If you know what it means to be the ekklesia of God, your heart ached like mine did. For this is not how it is supposed to be. Gathering together for the Lord’s Day is fundamental to our identity, and we were unable to do that this morning (Hebrews 10:24-25). We had a “virtual” service like so many others, but it really isn’t the same. Nor should it be.

But something really extraordinary happened as we all sat down before our scattered screens for worship. Jim Hamilton read the call to worship from a book of devotion by Charles Haddon Spurgeon, published in 1893.1 Below is the entry for March 15, and the words are nearly incredible:

MARCH 15

Therefore say, “Thus says the Lord GOD: Though I removed them far off among the nations, and though I scattered them among the countries, yet I have been a sanctuary to them for a while in the countries where they have gone.”

Ezekiel 11:16

Banished from the public means of grace, we are not removed from the grace behind the means of grace. The Lord who places his people where they feel like exiles will himself be with them. He will be to them all that they could have had at home in the place of their sacred assemblies. Take this promise as your own if you are called to wander!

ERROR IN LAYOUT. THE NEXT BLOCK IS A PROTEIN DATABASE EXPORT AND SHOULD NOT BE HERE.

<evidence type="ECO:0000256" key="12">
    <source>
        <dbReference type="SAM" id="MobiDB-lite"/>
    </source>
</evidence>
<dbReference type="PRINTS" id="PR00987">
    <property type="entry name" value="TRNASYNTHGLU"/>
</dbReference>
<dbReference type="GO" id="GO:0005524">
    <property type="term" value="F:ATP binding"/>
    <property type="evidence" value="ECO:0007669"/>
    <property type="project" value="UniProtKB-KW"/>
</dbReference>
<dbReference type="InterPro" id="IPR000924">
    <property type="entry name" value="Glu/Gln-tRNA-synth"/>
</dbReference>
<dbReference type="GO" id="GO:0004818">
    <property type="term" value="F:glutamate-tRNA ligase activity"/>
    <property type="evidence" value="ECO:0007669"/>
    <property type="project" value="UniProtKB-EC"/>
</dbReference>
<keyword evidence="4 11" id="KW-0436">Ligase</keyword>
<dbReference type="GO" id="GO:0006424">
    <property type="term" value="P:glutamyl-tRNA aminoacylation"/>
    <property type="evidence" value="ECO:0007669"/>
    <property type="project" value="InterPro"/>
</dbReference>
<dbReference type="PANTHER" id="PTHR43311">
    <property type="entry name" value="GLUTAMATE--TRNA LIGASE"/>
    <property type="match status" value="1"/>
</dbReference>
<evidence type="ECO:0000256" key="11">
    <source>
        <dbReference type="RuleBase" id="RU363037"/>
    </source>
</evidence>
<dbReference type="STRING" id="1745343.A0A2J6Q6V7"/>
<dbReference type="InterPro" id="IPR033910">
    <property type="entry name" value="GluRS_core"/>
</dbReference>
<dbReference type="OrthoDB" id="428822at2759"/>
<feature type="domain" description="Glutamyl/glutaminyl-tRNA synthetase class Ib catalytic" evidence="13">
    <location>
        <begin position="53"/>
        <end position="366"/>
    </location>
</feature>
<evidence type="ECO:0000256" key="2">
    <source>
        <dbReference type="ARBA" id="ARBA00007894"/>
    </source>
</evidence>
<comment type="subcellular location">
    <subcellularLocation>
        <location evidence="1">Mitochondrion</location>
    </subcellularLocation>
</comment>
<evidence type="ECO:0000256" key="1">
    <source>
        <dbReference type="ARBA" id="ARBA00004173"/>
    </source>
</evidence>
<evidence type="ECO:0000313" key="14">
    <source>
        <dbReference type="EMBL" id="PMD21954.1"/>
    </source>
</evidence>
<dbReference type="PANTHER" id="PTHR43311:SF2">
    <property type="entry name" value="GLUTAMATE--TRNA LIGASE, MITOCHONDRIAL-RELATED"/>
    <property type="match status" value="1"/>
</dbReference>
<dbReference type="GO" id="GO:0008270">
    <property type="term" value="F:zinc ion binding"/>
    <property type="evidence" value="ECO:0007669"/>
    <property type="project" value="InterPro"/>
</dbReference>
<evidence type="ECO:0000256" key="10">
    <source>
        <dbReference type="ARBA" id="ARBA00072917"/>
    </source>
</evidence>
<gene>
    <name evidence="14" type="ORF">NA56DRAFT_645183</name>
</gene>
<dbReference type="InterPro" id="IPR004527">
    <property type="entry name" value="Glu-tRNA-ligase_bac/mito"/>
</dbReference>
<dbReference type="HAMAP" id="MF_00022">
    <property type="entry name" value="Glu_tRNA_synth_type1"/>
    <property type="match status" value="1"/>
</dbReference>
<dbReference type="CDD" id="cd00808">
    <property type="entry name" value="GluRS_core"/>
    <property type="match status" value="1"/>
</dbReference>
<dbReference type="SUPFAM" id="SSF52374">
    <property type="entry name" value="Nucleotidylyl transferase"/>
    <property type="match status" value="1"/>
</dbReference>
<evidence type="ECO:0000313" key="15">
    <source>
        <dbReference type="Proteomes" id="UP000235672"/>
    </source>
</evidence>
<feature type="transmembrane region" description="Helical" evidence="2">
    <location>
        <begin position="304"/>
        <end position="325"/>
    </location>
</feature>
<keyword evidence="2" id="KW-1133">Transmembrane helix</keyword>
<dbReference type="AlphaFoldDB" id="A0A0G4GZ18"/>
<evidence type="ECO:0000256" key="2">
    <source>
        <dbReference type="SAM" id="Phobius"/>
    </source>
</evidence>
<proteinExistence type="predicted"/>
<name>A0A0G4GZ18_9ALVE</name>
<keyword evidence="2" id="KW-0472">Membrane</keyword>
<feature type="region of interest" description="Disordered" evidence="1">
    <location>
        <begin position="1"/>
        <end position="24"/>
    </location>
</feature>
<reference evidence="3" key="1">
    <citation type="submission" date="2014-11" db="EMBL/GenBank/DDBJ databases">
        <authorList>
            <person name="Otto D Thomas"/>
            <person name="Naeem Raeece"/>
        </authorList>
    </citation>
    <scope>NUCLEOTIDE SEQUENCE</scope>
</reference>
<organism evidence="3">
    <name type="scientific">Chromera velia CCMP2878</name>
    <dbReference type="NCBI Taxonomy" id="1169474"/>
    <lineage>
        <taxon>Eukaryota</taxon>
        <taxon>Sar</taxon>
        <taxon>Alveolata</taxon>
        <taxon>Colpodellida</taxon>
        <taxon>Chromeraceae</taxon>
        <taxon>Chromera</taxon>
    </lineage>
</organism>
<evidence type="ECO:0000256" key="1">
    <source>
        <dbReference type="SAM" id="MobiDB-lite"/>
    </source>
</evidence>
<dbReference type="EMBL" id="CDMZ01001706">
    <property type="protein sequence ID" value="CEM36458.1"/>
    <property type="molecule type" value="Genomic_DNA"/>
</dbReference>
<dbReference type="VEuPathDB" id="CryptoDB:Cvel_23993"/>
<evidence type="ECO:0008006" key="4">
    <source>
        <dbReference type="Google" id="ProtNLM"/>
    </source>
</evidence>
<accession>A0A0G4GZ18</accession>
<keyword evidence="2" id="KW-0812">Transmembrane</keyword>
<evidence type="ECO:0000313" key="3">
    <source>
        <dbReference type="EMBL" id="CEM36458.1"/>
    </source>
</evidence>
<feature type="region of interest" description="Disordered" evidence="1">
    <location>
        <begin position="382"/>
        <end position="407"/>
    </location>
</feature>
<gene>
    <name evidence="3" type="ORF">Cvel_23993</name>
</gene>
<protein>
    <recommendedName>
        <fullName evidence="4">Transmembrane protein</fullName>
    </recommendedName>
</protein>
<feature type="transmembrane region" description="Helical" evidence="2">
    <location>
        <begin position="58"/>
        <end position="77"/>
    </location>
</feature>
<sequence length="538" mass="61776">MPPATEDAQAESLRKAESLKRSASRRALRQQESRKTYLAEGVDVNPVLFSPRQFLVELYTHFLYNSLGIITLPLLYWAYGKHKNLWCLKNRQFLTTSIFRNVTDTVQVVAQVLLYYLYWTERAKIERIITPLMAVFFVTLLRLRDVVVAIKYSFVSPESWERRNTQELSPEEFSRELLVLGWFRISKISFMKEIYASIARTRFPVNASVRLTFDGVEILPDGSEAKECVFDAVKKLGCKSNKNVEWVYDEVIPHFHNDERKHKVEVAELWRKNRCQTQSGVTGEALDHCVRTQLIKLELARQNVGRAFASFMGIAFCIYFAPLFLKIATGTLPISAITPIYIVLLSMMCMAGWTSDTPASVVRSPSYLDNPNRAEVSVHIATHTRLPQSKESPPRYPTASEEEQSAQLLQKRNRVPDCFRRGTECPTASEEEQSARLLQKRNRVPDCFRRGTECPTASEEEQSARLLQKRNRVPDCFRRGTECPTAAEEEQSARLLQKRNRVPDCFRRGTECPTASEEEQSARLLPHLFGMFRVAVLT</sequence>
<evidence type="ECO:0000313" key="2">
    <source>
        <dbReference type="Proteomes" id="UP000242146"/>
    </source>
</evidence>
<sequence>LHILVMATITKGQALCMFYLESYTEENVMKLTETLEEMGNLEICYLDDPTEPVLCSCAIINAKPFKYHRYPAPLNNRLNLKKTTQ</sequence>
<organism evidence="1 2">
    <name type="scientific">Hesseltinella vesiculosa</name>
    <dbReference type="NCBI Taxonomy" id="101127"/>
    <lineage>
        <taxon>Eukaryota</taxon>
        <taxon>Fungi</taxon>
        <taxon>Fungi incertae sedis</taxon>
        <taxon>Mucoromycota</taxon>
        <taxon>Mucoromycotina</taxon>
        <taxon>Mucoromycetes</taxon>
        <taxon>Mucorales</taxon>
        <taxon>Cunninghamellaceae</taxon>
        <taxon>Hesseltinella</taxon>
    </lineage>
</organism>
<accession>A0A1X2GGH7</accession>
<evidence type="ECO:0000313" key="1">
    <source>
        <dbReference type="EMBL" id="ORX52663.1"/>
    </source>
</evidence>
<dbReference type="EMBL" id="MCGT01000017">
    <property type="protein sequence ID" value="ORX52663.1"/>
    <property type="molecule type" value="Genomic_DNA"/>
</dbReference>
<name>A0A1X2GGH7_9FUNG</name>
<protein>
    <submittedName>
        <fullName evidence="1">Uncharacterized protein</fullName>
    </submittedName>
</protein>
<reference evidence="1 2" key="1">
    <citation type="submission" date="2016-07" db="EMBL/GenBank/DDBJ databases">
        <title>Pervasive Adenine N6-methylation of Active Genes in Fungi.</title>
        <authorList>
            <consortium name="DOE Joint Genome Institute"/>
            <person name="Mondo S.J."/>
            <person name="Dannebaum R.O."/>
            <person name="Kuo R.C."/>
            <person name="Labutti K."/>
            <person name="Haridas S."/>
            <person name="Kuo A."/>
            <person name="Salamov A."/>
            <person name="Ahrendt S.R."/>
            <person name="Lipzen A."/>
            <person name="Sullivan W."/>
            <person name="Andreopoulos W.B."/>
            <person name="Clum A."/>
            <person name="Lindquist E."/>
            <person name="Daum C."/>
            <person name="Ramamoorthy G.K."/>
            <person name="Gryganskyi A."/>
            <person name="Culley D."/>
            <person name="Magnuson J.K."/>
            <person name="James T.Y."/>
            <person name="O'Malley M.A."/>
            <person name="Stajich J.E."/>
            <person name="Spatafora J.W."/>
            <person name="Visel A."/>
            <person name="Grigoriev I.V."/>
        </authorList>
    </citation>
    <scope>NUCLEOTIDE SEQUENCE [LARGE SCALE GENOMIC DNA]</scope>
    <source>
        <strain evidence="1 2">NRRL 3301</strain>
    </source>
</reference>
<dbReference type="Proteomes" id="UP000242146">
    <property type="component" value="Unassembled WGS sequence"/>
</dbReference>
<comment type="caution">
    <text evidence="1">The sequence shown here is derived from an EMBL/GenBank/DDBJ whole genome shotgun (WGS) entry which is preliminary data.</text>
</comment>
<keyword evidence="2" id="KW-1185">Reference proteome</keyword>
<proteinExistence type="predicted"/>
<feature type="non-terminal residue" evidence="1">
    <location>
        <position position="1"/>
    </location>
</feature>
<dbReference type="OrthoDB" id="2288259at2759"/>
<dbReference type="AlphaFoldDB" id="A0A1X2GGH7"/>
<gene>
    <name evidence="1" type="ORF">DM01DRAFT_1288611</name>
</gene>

God is to his people a place of refuge. They find sanctuary with him from every adversary. He is their place of worship too. He is with them as he was with Jacob when he slept in the open field and woke, saying, “Surely the LORD is in this place” (Gen. 28:16). To them he will also be a sanctuary of peace, like the Most Holy Place, which was the noiseless abode of the Eternal. They will be kept from fear of evil.

God himself, in Christ Jesus, is the sanctuary of mercy. The ark of the covenant is the Lord Jesus, and Aaron’s rod, the pot of manna, the tables of the law are in Christ our sanctuary. In God we find the shrine of holiness and of communion. What more do we need?